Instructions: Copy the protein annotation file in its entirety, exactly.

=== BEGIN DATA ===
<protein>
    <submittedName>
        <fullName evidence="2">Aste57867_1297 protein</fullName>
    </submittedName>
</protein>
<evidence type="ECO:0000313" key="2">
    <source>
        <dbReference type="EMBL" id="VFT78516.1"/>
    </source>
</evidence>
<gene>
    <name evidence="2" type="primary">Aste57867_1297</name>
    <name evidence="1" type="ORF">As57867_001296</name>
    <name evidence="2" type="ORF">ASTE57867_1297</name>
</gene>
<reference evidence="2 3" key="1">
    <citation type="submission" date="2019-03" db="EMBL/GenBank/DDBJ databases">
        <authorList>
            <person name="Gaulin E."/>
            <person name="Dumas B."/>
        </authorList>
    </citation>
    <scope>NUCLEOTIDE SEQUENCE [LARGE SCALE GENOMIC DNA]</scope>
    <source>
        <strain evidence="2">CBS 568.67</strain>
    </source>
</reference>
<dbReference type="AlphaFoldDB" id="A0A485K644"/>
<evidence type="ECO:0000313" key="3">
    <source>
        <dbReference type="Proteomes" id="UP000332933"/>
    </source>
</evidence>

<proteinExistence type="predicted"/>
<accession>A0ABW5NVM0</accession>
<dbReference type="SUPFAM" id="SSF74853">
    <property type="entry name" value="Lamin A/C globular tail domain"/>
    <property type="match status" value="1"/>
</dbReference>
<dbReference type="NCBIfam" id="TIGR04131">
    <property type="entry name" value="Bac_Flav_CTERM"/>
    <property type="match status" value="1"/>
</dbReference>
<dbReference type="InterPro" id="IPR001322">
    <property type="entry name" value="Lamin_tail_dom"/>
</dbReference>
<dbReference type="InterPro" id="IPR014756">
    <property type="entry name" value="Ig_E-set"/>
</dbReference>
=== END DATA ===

<protein>
    <submittedName>
        <fullName evidence="2">Aste57867_1297 protein</fullName>
    </submittedName>
</protein>
<evidence type="ECO:0000313" key="2">
    <source>
        <dbReference type="EMBL" id="VFT78516.1"/>
    </source>
</evidence>
<gene>
    <name evidence="2" type="primary">Aste57867_1297</name>
    <name evidence="1" type="ORF">As57867_001296</name>
    <name evidence="2" type="ORF">ASTE57867_1297</name>
</gene>
<reference evidence="2 3" key="1">
    <citation type="submission" date="2019-03" db="EMBL/GenBank/DDBJ databases">
        <authorList>
            <person name="Gaulin E."/>
            <person name="Dumas B."/>
        </authorList>
    </citation>
    <scope>NUCLEOTIDE SEQUENCE [LARGE SCALE GENOMIC DNA]</scope>
    <source>
        <strain evidence="2">CBS 568.67</strain>
    </source>
</reference>
<dbReference type="AlphaFoldDB" id="A0A485K644"/>
<evidence type="ECO:0000313" key="3">
    <source>
        <dbReference type="Proteomes" id="UP000332933"/>
    </source>
</evidence>

<proteinExistence type="predicted"/>
<accession>A0ABW5NVM0</accession>
<dbReference type="SUPFAM" id="SSF74853">
    <property type="entry name" value="Lamin A/C globular tail domain"/>
    <property type="match status" value="1"/>
</dbReference>
<dbReference type="NCBIfam" id="TIGR04131">
    <property type="entry name" value="Bac_Flav_CTERM"/>
    <property type="match status" value="1"/>
</dbReference>
<dbReference type="InterPro" id="IPR001322">
    <property type="entry name" value="Lamin_tail_dom"/>
</dbReference>
<dbReference type="InterPro" id="IPR014756">
    <property type="entry name" value="Ig_E-set"/>
</dbReference>